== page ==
No’am Newman penned this review.
Quoting violinist Kevin Burke’s urbane sleeve notes: “25 years ago, to most people in the United States, the phrase ‘Irish Music’ conjured up images of a jolly red-faced lounge singer wearing a sparkly green jacket singing morbid songs about his Irish Mother, or a certain number of Shades of Green, or Eyes that were Smiling. 25 years ago Green Linnet started to release recordings of Irish Music – not ‘Irish Music’ from Tin Pan Alley but Irish music that was the music of Ireland: dance music played on fiddles, flutes and accordions; songs sung without any musical accompaniment.”
The Connecticut-based record company Green Linnet is celebrating its silver jubilee and in recognition of this fact has issued this double CD, containing two and a quarter hours of some of the best traditional Irish music available. Although length-wise the discs are divided equally, the first disc covers 1976-1996, whereas the second disc covers only three years, 1997-2000.
I feel uneasy at singling out names, because the standard of the 32 tracks is so high — and consistent. Amongst the more well known acts are Capercaillie with “Fusgail an Dorus/Nighean Blauidh’Ruadh”; Altan play and sing “Dulaman”; Touchstone appear with Triona Ni Dhomhnaill’s plaintive vocals on “Song in F” (the first vocal in English, as opposed to the prior songs mentioned, which are sung in Gaelic); John Cunningham fiddles away on the stately “Archibald McDonald Of Keppoch”; his brother Phil Cunningham squeezes out “Ceilidh Funk” (very modern sounding, with synthesized keyboards from Foss Paterson) — and that’s barely halfway through the first side.
Other contenders are Andy M. Stewart (“The Houghs Of Cromdale”); Mick Moloney (“Richard Brenman’s/The Bush On The Hill”); Silly Wizard (“Roarin’ Donald”); Eileen Ivers (“Ships Are Sailing”), Lunasa (“Autumn Child/Heaton Chapel”), Kevin Burke (“The Butterfly”; I didn’t give Burke’s “In Concert” CD, from which this track comes, a very good review, but here the track fits in perfectly); Martin Hayes (“Rolling In The Barrel/Morning Dew”); Wolfstone (“J-Time”); Niamh Parsons (“An Paistin Fionn”), and The Tannahill Weavers (“Interceltic Set”).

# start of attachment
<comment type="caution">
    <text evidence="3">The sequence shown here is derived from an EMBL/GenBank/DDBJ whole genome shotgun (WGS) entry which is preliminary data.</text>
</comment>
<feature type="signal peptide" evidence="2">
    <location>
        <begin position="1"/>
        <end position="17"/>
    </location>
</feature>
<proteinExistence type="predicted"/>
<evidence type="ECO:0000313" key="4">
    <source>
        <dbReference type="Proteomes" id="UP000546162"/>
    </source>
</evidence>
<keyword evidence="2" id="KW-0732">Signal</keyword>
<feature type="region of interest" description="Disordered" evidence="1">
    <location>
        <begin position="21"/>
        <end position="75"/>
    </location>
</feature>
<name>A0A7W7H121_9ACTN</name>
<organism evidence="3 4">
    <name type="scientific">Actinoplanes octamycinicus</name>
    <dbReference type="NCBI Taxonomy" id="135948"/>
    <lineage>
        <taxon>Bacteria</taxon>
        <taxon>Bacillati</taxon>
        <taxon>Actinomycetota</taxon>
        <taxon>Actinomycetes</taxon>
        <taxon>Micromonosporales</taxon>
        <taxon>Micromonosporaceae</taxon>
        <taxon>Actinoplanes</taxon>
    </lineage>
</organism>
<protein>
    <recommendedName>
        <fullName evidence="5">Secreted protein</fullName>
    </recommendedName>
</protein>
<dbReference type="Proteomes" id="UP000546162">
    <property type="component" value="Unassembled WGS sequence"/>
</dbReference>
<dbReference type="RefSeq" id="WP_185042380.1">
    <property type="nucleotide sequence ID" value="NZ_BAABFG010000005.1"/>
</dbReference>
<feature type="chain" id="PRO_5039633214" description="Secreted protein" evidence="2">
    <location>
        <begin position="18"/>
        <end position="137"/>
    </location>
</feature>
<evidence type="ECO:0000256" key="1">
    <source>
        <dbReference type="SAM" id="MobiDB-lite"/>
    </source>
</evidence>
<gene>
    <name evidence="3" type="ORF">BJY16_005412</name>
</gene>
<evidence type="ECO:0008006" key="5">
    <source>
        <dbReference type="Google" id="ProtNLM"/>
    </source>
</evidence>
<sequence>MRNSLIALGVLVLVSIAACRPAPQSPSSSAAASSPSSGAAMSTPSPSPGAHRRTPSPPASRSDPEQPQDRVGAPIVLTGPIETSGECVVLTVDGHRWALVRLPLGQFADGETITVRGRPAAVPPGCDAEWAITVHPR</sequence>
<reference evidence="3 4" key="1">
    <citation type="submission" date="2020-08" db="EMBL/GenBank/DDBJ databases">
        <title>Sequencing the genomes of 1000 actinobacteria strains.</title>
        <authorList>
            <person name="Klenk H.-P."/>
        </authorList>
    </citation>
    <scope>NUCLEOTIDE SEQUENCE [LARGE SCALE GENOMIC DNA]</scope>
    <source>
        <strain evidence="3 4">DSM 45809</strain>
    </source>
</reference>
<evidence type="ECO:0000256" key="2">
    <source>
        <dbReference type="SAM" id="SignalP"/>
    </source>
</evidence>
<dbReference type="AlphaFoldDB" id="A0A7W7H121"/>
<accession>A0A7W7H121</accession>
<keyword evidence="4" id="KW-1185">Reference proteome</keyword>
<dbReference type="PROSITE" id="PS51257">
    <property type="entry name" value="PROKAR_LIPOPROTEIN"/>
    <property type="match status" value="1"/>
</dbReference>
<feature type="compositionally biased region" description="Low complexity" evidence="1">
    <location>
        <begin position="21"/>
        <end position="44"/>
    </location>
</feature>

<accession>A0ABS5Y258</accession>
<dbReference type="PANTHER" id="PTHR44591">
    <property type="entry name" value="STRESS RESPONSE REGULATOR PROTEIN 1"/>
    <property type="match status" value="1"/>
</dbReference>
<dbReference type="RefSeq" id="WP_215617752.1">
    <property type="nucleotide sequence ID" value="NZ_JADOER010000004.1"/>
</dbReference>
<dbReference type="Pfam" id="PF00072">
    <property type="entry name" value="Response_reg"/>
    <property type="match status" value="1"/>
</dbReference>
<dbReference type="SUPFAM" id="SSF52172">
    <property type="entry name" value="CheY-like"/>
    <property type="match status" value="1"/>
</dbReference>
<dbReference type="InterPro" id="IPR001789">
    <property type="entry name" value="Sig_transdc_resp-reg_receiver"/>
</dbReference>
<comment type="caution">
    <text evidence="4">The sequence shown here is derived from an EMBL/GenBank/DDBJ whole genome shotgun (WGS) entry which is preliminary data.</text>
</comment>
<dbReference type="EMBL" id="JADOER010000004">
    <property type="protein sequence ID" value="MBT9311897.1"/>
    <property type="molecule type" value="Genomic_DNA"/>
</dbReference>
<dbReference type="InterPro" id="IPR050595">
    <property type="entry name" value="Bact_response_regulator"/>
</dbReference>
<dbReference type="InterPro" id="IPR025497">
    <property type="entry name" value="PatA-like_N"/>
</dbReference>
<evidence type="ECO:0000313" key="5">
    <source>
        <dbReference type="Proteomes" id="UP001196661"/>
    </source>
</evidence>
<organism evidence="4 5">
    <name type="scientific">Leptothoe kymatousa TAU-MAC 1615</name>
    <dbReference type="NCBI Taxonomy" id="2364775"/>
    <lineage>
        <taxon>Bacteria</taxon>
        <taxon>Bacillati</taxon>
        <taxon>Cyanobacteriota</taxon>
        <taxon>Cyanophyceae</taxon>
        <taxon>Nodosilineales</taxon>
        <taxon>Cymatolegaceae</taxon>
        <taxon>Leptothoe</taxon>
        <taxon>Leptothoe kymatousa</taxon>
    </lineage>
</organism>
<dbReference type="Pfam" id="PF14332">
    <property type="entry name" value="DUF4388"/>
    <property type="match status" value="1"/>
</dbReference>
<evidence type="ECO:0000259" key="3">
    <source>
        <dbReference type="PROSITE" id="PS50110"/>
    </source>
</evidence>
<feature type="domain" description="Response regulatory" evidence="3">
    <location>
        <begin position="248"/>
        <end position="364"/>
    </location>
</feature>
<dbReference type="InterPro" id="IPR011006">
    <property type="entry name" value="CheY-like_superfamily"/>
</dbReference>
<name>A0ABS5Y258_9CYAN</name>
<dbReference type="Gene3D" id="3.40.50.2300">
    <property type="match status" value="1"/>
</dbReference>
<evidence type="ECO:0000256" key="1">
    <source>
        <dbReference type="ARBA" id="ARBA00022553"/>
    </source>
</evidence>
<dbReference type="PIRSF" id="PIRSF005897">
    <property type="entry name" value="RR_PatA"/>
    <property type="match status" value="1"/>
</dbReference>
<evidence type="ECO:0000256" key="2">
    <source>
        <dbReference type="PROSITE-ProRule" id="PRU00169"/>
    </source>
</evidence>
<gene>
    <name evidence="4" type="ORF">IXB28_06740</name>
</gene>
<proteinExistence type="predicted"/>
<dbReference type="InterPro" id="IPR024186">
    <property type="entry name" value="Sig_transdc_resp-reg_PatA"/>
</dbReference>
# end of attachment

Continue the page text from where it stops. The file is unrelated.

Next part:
Towards the end of the first CD are Relativity, the sibling quartet composed of brothers John and Phil Cunningham, along with sister and brother Triona Ni Dhomhnaill and Micheal O’Domhnaill, who join forces as an ex-Bothy Band/Silly Wizard “supergroup” to play the charming pair of waltzes “Leaving Brittany/The Pernod Waltz”.
The final track on the second CD is by The Celtic Fiddle Festival, aka Kevin Burke, Christian Lemaitre and Johnny Cunningham on violins, with Siog Siberil accompanying on guitar. They play the Scottish air “The Dark Island” with just the correct amount of yearning to charm my sentimental heart, and to make me want to play the discs all over again.
Matching the high quality of the music is the 24-page booklet, which contains a witty introduction from Kevin Burke (the opening quote takes two of the 18 paragraphs starting “25 years ago”) alongside full notes and personnel for each track. There’s even an explanation of what a green linnet is. This is the way that compilations should be packaged.
(Green Linnet, 2000)